I am writing from London, U.K. after having had the privilege of attending the United World College movement’s 60th anniversary celebrations at the very first UWC, Atlantic College in Wales. Together with colleagues from all 18 UWC schools and members of UWC National Committees, it was an opportunity to mark the dynamism and strength of this movement dedicated to peace and sustainability through education.
Unfortunately, during this short trip abroad, I was reminded that COVID is still present and, as a result, I’m spending a little more time in a London hotel room than expected before flying home to the campus on Pedder Bay!
This means I will not be in the Max Bell this weekend to watch the European bonanza which is the school year’s first Cultural Sharing Day! I realise how much work goes into these events and how uplifting they are so I hope someone takes a few video clips so I can watch later. I will be back in Canada, but I will not risk infecting the whole student body!
I have much to share with all of you about the various meetings I attended on our behalf last week and gained a real insight into the UWC movement and the great things that are happening across our campuses worldwide.
A documentary film has been put together detailing the history of the movement and our special place in that story as the second UWC of the Pacific following Atlantic’s founding in 1962. Did you realise that the first cohort at Atlantic in 1962 were boys only!!! Some of them spoke on Saturday during the celebrations and said their two years were “chaotic and crazy” as they had no formal curriculum and were making it up as they went along. They loved it nonetheless! Having keynote speakers like Queen Noor of Jordan and Musimbi Kanyoro, who now lead our movement, underlines how things have thankfully changed for the better.
This is also a moment for all of us to remembers that Pearson is fast approaching its own momentous 50th anniversary to be celebrated during the 2024-25 school year and that we need to collectively start planning. How do we reflect our own distinctive identity and honour this in the way we celebrate our half century? A committee will be convened soon that needs all stakeholder input so start thinking and ideating.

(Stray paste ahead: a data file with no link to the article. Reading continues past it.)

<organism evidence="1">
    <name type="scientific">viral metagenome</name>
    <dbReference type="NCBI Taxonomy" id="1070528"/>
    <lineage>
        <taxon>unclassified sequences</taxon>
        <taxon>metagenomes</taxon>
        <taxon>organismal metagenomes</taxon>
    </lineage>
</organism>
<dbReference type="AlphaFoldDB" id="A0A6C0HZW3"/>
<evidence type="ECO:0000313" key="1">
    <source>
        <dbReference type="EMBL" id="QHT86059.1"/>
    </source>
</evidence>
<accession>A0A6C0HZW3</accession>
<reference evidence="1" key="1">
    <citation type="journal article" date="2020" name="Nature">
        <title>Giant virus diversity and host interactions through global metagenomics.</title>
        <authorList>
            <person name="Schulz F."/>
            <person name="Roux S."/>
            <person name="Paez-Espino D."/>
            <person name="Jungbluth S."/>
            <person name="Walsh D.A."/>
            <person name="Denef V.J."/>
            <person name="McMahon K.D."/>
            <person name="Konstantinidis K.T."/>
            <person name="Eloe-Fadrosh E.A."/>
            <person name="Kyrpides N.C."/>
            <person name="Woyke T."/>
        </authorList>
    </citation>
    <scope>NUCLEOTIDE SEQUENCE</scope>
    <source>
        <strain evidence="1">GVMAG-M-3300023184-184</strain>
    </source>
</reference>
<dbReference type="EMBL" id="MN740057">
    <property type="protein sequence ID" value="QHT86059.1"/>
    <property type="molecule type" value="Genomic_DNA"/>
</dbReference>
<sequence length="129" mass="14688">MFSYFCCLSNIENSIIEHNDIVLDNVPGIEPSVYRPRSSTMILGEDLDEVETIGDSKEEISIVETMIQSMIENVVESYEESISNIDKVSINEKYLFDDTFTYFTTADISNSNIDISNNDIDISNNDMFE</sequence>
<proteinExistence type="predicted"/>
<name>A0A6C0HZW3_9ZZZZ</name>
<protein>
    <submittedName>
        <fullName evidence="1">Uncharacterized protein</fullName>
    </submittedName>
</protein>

Finally, so many people have approached me over the past eight days to congratulate Pearson for its focus on Indigenous Reconciliation as a local expression of our movement-wide commitment to diversity, equity and social justice. Similarly, our commitment to Climate Action alongside global conflict resolution has also been commended. There is a necessary focus right now on how the movement is concretely living the mission to be, “a force for peace and sustainability.” The word force is important not because it implies imposing a will on others but in how we visibly demonstrate our work to reach that very high bar.
Students across the movement are demanding more practical and pragmatic ways to achieve our ideals and our alumni working in different spheres beyond education want to contribute. They have said that “activism” should and must be understood in diverse ways that focus on impact, not just protest. I have had countless conversations with our Pearson alumni who work in finance, business and entrepreneurial start ups who are living the mission with practical sustainability and climate action work in their companies.
I just wanted to share this insight as I often only identify “action” in a very limited way that I see as an educator and someone who happens to be very interested in politics. This is my own bias. This week I have been schooled by alumni who have broadened my view to recognise broader impact stories.
It has been a rewarding and enriching week. Good luck for the weekend performances and make sure you socially distance when in crowded places as COVID is very much still around!